My issue with #DerwickRamosAllup
Some folks are calling it a triumph of politics. Others are singing the praises of a politico whose greatest achievement, to date, is to have outmaneuvered a bunch of green, hapless politicians that are totally unaccountable to their constituents. And yet others are just fawning. In Venezuela’s absolutely destitute and desperate society, even people who should know better are happily spreading the HenryPonlesunParao hashtag.
My issue with Henry “Derwick” Ramos Allup is quite simple. About two weeks after some chavista thugs broke into my flat, in London, to steal my laptops and to leave pictures of my daughters to terrorise and silence me, Mr Ramos Allup thought fitting to use his position, as Secretary General of Acción Democrática, to attack me, claiming (highlighted in picture):
…blogueros delincuentes prófugos de la justicia nacional e internacional por delitos de narcotráfico, atraco, violación y lesiones…
…delinquent bloggers, wanted by local and international justice for drug trafficking, assault, sexual abuse and injuries…
Though Ramos Allup did not mention it explicitly, every one knew he was referring to me. Why would Ramos Allup write that I was allegedly wanted for drug trafficking, etc.? What was the basis, where was the evidence?
Ramos Allup had been fed highly defamatory, and totally spurious, claims about me. The source of those claims, which Ramos Allup presumably had no reason to question, was his own family. For it has to be said and repeated, loud and clear, that Henry Ramos Allup, newly elected president of Venezuela’s Congress, is the brother in law of Francisco D’Agostino, one of the Associates at Derwick. Henry Ramos Allup is married to Diana D’Agostino, Francisco’s sister. The patriarch of the D’Agostino family is Franco: one of the most corrupt contractors of the period now known in Venezuela as “la cuarta republica”, i.e. the 40 years that preceded Hugo Chavez’s election.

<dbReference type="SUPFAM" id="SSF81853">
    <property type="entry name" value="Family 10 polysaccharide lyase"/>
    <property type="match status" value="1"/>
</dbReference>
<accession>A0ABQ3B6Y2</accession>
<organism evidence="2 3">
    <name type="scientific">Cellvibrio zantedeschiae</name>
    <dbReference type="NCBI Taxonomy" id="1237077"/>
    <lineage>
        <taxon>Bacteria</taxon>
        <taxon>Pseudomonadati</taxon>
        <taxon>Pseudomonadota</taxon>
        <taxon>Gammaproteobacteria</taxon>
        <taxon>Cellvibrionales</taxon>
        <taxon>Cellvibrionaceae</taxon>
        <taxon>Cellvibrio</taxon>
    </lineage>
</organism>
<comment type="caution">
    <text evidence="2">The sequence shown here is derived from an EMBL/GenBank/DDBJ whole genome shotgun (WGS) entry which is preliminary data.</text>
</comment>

I challenged Ramos Allup to show evidence of his claims, and I am -still- waiting for a reply. Ramos Allup loves to claim that his use and command of the Spanish language is “impeccable”, and yet, he wrote a libellous piece that does not contain a single shred of verifiable evidence, admitting that it was based on an anonymous report that he had received in an unmarked envelope. So here we have, the incoming Chair of Venezuela’s Congress attacking innocent people on the basis of anonymous reports received from unknown sources.
In his utter chutzpah, Ramos Allup even claimed that he knows what has gone on with media acquisitions in Venezuela (first exposed here, and here), going as far as saying that those selling may have problems explaining source of funds when trying to get them out of Venezuela. He even mentions a Portuguese bank where Derwick has stashed some of its ill gotten money. Surely, he must have issued similar warnings over the years to his brother in law and father in law, right?
Is this the kind of politico that will get the new Congress to put a stop to rampant corruption in Venezuela? I shall wear as a badge of honour that both outgoing Chair of Congress #narcodiosdado and incoming Chair #DerwickRamosAllup have blocked me on Twitter, for in my view corruption has no political colour, it’s like human rights and it admits only one stance: for or against.
UPDATE 12 Jan 2016: An interesting development took place in the last few days. Incoming Congress Chair, #DerwickRamosAllup gave an interview to fellow investigative journalist Cesar Batiz, claiming that I was responsible in involving him in the Derwick Associates corruption scandal, adding that he has nothing to do with it; that he is not responsible for what his brother in law (Derwick’s Francisco D’Agostino) does; and that his father in law (Franco D’Agostino) has not been contracted by the Venezuelan State since Jaime Lusinchi’s presidency (1984–1989).
I have been researching and writing about corruption since 2002: first in vcrisis.com, then in blogger.com, Semana (Colombia), El País (Spain), La Prensa (Panama), Tax Justice Network, etc. The last site I launched, infodio.com, was banned by the Venezuelan regime. You can follow me on Twitter and Medium.